His responsibilities are the same, but newly purchased equipment such as 30 Electrostatic Sprayers and 25 Kaivac machines have been incorporated into the increased campus cleaning to deal with outbreaks. Along with all the buildings and sports facilities, custodial services now services facilities, garages and trade shops among other sectors on-site. They have also implemented anti-bacterial wipe stations and more accessible hand sanitizer stations for students and staff, as well as giving employees the proper gloves, face masks and shoes.
The lack of students on campus is not always noticeable as the buildings he’s responsible for still regularly have grad students and researchers. This has increased his shift’s amount of cleaning in preparation for more students eventually returning.
“We want to ensure that when we start to bring people back to campus their spaces, classrooms and labs are ready,” Robinson said.
Robinson attributes much of the department’s success to Assistant Director Gabe Silva, who he believes has done everything he can to make things run smoothly.
As Assistant Director, Silva has spent two years at SDSU, combined with two decades at the San Diego Zoo and a decade and a half at the University of San Diego, contributing to a total of 40 years working in custodial services. Silva’s job is always evolving, but the majority of his time is spent mentoring leadership and maintaining a presence on campus which includes regularly checking in with his staff.
Besides enhancing their cleaning duties, COVID-19 has also affected how the department communicates.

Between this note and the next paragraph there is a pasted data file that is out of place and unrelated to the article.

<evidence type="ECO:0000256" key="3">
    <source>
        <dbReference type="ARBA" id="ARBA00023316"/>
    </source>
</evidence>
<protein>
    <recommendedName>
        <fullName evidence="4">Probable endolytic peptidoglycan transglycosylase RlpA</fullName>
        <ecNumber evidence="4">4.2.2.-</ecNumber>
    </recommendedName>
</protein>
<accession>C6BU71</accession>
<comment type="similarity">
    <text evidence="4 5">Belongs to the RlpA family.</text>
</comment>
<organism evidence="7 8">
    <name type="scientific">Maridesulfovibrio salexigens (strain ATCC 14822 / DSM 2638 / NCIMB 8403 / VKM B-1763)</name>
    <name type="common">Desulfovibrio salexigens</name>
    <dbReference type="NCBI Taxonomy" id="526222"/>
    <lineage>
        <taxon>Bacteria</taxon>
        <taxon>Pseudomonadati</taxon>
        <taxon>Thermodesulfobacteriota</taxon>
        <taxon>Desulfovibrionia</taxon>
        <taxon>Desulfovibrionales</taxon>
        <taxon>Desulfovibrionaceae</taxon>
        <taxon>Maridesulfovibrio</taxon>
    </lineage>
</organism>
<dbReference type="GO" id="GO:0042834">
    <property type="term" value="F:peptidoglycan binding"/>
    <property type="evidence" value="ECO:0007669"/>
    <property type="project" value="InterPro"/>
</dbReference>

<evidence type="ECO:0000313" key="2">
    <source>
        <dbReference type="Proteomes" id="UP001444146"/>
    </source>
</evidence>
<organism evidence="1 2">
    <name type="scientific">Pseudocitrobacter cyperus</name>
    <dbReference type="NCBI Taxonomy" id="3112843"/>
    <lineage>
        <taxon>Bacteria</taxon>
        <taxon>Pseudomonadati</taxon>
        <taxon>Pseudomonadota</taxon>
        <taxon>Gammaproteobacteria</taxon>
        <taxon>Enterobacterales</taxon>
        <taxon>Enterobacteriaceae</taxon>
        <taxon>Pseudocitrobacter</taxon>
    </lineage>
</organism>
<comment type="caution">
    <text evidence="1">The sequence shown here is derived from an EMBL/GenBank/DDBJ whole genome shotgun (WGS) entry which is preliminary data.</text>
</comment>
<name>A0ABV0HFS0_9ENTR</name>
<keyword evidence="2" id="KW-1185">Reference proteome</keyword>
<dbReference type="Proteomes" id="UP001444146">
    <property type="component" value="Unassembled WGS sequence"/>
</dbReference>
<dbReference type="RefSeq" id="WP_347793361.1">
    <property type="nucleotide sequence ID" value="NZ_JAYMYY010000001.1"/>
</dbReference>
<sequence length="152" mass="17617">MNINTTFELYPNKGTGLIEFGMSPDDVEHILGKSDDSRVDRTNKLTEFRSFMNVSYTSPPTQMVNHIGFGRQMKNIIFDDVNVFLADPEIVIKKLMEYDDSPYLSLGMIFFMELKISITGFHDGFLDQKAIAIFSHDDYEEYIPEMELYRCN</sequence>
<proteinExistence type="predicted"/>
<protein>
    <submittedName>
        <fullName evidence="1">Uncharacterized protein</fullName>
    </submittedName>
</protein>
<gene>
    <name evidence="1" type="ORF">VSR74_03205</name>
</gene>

“Due to social distancing it has made it challenging to continue contact with the staff and communication is mostly done electronically or through written memos,” Silva said.
Though the department has been able to focus on areas of campus that were previously inaccessible, hindrances like wearing face coverings and the inability to work in teams have affected their overall efficiency. Silva further explained how the department is directly dealing with the loss of a number of custodial employees.
“We did lose 12 custodians to the Early Exit Plan and another eight through attrition … even though the campus population is drastically reduced, we are still faced with the addition of the daily electrostatic disinfecting and the reduction in staff,” Silva said.
With 20 fewer custodians, they have had to adjust individual custodial assignments to a current workload that would still be equal to what they performed pre-pandemic. However, he said once the campus is completely repopulated, Custodial Services will need to fill the 20 vacant positions so they can support the additional cleaning protocols that have been established.
When students are eventually given the all-clear to return to campus at full capacity, Custodial Services will continue giving Aztecs a reliable place to come back to.
Correction: An earlier version of this story incorrectly attributed Jiovonnie Robinson with (she/her/hers) pronouns. Robinson identifies as a male. We apologize for the error.